Hočąk Syllabic Text — Trickster and the Plums

Told by an elder of the tribe in 1912

Transcribed by Sam Blowsnake

Translation based on the interlinear of Oliver LaMère


   
Oliver LaMère, Translator   Winnebago V, #7: 269

For a description of this manuscript, its source, style, transcription, and interlinear translation, see the syllabic text to Trickster's Warpath.


English Translation


 

p. 269 —
w Ke A w i L deKe. Ko Lo d de. e Ki di Ke
Wakehawira ške kuružaže, égi žigé
His coonskin blanket also he washed, also again

 


 

Ko KL deKe Ko Lo d de. de Ko Aiy n K.
kogera ške kuružaže. Žegų hianąga
his box also he washed. Thus he did, and

 


 

ni Le Ki Ao Lo xotto Ktt tt.* te we L Ki. ni Lo Ke tt. doAo tteLe
nįregi horuxučgáją, tewéraki nįrogeja šujere
in the water he looked, and unexpectedly, in the water all red


*this spelling suggests -gająją, which doesn't appear to be well formed, so I take the spelling to express -gaj-ją.

 


 

p. 270 —
A tt de. liAi Ai we rAi wi K tt te we L Ki. K ttL
hajáže. Pįhí wesįwįgają, tewéraki kąjera
he saw. Carefully he looked over, and unexpectedly, plums

 


 

Lo K n de ni L Ko L. Ko wo K n K. Ai d
rokanaže, rokora. Kųwųkanąga hižą
there were many water very many. He dove, and some

 


 

Lo rn i K tt. i ni Koro Kiri KL dA n. n lL Aoyi xitti
rusną’įgają, iniksųksįgera šana nąbera hoixjį
he tried to get, but small stones only his hands full

 


 

p. 271 —
A ni Ki Li de. di Ki Ko ra de. o tt o. i ni d. e tt
hanikiriže. Žigigųs’aže. ’Ųja’ų, įnį́žą éja
he got. Again he would do it. As he did thus, a rock there

 


 

Ai Ki lA n K. lo lA n Ki de. lo rAK Ki de.
hikípanąga bopą́nągiže. Bosakiže.
he bumped against, and he bruised himself. He made himself unconscious.

 


 

Ai n A tti nK deAe. Kr lede. niye tt A xA L xitti Ki A n Koo.
Hinąhąnąkše. Ksapše. Nįeja haxáraxjį kihanąk’ų.
He floated up. He came to. In the water flat on his back he was when he came to.

 


 

p. 272 —
Krl loKo K tt. ttl Ki nililK tt. e we L Ki.
Ksapugają,* ją́p kinipgáją, e weraki,
When he came to, to open his eyes after he got, there unexpectedly,


*this seems to be from ksap-hu-gają, spelled as ksap-pug-ga-ja.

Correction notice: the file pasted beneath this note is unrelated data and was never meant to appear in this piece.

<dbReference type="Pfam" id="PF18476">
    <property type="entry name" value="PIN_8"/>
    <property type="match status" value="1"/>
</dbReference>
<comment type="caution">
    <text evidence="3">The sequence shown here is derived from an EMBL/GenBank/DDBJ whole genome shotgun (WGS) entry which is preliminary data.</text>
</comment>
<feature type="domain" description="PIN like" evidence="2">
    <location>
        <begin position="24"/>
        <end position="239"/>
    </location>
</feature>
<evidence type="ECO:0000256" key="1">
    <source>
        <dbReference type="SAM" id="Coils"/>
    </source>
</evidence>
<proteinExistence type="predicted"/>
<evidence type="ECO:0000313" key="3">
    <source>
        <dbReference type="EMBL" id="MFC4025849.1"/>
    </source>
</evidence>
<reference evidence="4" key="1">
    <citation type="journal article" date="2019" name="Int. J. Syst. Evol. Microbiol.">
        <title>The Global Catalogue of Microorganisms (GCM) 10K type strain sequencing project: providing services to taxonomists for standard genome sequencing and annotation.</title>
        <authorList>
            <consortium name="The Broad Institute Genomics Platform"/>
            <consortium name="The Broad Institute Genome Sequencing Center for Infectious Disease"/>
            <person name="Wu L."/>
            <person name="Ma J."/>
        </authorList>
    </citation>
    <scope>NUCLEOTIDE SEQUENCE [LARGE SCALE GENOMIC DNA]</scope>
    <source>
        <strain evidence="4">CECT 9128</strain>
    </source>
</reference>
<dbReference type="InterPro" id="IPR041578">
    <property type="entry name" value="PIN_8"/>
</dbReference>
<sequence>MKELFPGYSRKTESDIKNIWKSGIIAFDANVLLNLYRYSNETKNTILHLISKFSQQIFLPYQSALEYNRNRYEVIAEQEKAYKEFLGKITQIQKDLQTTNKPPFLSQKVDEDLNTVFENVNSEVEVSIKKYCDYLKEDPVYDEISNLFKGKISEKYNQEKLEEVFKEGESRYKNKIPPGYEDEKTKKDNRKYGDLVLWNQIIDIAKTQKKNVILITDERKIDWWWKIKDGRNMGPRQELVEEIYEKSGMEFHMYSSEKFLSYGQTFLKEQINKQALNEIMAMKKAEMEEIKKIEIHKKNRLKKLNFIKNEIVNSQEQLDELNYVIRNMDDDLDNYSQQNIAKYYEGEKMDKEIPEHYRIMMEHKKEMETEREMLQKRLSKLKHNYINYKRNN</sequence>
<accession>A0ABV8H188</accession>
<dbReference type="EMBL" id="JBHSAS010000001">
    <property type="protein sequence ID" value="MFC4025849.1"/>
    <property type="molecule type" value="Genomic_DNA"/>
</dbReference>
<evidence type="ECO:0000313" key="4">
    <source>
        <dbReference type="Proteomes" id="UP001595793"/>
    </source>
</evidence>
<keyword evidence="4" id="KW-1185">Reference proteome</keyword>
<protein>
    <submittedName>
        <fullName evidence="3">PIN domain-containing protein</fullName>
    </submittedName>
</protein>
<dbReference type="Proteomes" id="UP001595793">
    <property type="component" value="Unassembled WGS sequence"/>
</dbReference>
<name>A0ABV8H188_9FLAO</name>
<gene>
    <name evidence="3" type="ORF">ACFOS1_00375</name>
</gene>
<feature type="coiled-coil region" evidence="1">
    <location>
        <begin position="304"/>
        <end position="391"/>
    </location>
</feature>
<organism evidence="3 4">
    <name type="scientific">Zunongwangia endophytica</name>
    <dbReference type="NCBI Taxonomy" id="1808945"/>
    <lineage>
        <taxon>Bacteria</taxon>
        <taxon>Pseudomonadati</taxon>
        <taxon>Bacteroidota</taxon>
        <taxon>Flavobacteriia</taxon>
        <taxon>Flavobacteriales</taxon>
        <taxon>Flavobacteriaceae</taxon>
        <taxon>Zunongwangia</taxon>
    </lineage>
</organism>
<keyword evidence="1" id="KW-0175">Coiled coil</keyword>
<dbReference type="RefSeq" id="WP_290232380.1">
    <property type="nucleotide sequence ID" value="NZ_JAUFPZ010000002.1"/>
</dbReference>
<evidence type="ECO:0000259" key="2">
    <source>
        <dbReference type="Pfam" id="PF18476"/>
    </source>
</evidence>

mo K. Ai A KLe Ki. K ttL. Lo K n de. niye tt.
móga hihagrégi kąjera rokanaže. Nįeja
the bank on top of plums there were many. In the water

 


 

n xi L KL. w tt tte L. K tt K e tt. Ai lAe Lere deAe.
nąǧíragerá wajajera, gają́ga éja hipéresše.
this reflection he had seen, only then [there] he knew.

 


 

p. 273 —
Ao Ao. Ao tt w d wo w KL. tty rKe xitti Ki di.
"Hohó, hoją́, wažą wową́gera jaisgexjįgiži,
"Oh my, [yes] [thing] foolish I must be, and

 


 

Ai leAe Lere liAi A ni K tt. xoAo riKi xitti A Ki.
hiperes hanigają. xusgįxjį hagi ,"
to know [better] I ought to. I have put myself in pain,"

 


 

a tte de. e tt. a tti n K n K. Ktt Lo ttL o xitti de.
aježe. Éja ajinąkanąga kąč rujera ’ųxjįže.
he was saying. There he came on shore, and plums eat [he did much.]

 


 

p. 274 —
Lo dtt Ki di. w Ke A L. Ai K L Ki liAi L K n K. Ai reKe
Ruščągiži, wakehara hikaragipirakanąga hisgé
When he got through, his coonskin he put a belt around, and some

 


 

o ttAo ttAow n K. ni L A Le Ko Le de.
’učučuanąga nįra harekú reže.
he put with it, and the stream downstream he went.

 


Source:

The original text is "Wakdjukaga," in Paul Radin, Winnebago Notebooks, Freeman #3897 (Philadelphia: American Philosophical Society, ca. 1912) Winnebago V, #7: 269-274. English translation found in Paul Radin, The Trickster: A Study in American Indian Mythology (New York: Schocken Books, 1956) 28-29.